A house is condemned when serious code violations make it unsafe or unfit for occupancy. Find out if a particular house was condemned by talking to the department of building inspection in the city where the house is located or by reviewing online lists of condemned houses.
What Is a Condemned House?
If people talk about a house being condemned, it means one of two very different things: One involves the government taking over ownership, the other involves serious building violations.
Under its eminent domain power, the government has the right to take over ownership of property owned privately in order to use it for public projects. The government is obligated to pay the owner fair compensation for the property's value. The owner receives notice that the property is condemned, and what price the government will pay for it, which the property owner can contest in court.
Property is also called condemned if government building inspectors determine that it is unfit or unsafe for occupation because of building code violations. The owners of this type of condemned building can try to fix the code issues, but often they will sell these buildings at below-market prices.
Condemned Property Listings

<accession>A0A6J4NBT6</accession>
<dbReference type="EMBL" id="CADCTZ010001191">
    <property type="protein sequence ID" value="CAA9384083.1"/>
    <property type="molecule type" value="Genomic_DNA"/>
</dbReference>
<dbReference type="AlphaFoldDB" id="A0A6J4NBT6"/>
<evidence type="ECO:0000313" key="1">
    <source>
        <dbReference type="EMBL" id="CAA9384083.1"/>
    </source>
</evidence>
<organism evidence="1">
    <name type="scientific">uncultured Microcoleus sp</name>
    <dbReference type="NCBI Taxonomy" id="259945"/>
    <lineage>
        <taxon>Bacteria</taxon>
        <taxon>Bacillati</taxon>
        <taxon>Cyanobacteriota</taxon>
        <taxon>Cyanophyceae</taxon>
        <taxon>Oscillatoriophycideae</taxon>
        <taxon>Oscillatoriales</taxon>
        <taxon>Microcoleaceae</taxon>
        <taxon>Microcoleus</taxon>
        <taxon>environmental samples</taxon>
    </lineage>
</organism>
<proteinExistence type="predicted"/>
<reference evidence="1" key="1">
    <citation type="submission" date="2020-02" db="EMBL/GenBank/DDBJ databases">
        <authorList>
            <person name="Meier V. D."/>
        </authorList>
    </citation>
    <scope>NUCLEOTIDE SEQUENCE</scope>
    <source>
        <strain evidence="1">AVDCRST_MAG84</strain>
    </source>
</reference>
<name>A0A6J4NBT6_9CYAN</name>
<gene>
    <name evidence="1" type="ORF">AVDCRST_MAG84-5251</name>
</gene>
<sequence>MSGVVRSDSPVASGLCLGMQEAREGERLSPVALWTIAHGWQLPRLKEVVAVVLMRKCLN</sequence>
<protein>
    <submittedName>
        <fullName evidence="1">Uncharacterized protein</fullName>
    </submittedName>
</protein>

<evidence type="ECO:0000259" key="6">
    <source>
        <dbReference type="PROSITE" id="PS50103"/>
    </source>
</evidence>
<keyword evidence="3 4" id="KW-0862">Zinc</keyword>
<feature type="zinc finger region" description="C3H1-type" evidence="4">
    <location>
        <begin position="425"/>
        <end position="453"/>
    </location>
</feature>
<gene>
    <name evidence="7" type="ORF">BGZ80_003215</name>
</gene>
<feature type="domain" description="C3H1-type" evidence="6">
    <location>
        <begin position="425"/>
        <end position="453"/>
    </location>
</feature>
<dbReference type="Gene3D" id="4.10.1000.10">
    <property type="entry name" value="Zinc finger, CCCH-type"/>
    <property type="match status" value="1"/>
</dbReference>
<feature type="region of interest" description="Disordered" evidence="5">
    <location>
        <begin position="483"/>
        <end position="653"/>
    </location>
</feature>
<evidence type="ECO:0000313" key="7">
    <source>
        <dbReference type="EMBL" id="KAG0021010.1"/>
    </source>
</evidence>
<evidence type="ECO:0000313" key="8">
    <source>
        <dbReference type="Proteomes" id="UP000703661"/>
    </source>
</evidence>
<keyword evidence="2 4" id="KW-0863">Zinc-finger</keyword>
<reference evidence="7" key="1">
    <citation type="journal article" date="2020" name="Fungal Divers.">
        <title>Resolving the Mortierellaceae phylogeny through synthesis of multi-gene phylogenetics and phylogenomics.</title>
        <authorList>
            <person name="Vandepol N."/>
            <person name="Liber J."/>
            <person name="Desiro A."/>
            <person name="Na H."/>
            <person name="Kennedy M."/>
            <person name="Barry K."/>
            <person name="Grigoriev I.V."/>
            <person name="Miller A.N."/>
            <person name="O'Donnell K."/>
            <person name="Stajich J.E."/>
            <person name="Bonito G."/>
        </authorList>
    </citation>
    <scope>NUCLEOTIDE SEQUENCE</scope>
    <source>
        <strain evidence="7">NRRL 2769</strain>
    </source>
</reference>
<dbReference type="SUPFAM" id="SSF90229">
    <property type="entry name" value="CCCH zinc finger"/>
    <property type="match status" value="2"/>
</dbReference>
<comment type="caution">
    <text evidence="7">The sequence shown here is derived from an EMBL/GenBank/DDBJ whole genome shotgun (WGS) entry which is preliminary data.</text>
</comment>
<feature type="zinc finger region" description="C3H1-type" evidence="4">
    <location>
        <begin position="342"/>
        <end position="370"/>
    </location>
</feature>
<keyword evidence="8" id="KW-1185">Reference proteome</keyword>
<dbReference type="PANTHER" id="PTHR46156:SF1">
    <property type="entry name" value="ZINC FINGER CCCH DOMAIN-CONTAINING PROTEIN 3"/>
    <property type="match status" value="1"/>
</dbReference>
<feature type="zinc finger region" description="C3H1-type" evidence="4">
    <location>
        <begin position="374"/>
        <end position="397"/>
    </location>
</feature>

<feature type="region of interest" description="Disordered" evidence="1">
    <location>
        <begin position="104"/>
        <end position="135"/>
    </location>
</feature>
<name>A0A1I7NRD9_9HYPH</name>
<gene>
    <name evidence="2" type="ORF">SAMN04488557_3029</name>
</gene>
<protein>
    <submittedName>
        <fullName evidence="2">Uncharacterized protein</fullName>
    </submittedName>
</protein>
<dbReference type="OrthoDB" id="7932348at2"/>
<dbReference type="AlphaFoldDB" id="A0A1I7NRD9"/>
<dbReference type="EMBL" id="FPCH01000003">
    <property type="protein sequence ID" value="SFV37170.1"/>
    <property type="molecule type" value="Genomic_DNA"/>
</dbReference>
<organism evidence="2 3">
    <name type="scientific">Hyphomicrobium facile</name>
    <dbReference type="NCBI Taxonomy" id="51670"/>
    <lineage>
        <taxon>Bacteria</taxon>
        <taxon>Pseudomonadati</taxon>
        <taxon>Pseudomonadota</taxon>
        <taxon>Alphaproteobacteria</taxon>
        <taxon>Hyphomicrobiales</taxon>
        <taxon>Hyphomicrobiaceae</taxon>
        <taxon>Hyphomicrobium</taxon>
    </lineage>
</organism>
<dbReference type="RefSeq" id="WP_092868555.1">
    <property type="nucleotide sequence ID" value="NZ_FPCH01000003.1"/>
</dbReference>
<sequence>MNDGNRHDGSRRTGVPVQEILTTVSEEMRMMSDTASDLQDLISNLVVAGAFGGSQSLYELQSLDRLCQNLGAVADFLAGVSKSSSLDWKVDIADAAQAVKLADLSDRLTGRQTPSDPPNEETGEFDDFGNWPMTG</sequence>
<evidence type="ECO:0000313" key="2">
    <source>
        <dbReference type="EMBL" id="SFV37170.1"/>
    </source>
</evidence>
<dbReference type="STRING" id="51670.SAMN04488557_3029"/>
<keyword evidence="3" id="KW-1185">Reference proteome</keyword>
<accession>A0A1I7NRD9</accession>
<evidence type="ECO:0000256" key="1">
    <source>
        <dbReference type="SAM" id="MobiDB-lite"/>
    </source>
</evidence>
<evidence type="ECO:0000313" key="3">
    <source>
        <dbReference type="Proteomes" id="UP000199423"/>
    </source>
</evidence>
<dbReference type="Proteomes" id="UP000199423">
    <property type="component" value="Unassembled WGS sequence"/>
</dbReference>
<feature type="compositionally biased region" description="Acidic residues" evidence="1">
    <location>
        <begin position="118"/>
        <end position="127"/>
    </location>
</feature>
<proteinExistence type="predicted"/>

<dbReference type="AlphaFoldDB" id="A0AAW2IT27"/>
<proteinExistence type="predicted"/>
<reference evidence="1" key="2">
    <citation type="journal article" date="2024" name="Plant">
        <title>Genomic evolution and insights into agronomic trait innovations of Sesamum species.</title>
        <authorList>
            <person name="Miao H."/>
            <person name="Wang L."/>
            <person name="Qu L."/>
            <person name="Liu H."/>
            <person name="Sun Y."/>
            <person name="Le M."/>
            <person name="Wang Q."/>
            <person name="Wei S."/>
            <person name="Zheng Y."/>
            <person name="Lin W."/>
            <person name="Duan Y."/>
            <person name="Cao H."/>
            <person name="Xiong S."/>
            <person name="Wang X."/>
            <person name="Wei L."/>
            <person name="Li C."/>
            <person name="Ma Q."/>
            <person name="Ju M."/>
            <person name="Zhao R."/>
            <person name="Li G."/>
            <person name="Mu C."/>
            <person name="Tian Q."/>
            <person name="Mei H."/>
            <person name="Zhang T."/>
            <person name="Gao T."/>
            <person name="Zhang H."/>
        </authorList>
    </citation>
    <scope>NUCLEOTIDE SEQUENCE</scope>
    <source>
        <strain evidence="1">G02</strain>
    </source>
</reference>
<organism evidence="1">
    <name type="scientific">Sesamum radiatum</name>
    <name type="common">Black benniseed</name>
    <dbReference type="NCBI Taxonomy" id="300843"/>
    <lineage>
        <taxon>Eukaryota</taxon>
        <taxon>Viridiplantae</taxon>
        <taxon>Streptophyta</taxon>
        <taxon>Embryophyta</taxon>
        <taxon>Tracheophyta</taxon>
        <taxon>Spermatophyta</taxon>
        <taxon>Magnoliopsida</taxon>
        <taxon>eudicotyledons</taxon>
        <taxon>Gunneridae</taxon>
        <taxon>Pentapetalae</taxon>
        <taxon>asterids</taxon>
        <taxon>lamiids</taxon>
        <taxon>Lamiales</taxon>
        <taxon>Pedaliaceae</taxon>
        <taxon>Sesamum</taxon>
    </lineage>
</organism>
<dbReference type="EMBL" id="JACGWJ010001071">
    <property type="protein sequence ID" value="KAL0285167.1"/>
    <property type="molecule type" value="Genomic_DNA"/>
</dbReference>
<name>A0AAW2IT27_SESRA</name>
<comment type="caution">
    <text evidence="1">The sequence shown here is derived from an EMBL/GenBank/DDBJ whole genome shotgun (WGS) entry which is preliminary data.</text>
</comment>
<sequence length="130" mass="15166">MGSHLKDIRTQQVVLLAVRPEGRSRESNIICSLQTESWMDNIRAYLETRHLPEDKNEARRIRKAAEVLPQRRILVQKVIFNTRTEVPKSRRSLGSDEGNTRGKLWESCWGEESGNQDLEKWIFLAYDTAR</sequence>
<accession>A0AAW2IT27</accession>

Many real estate investors say that you can build up a lucrative property portfolio by buying condemned properties at low prices, fixing them up quickly and then renting or selling them. You'll find lots of articles online suggesting this as a way to acquire real estate wealth rapidly.
If you are intrigued by this type of scheme, you may be wondering how you can find out about condemned property for sale or how to determine if a particular property is condemned. The answers to both these questions lead you to the building inspection department of the city you are interested in.
One popular way to proceed is to drive around a neighborhood and look for official "condemned" or "stay out" signs that building inspectors post prominently on front doors or walls of properties. If you know what those signs look like, you'll be able to spot them easily. If you see one on a property you're interested in, the odds are that it is a condemned property. Visiting the local building department is a good alternative way to verify that a property has been condemned. Take the property address with you when you go.
Some cities post lists of condemned properties online, including Bloomington, Illinois, and Virginia Beach, Virginia. Others, like Fort Wayne, Indiana, maintain an online databank that contains not just the property address, but also the particular code violations.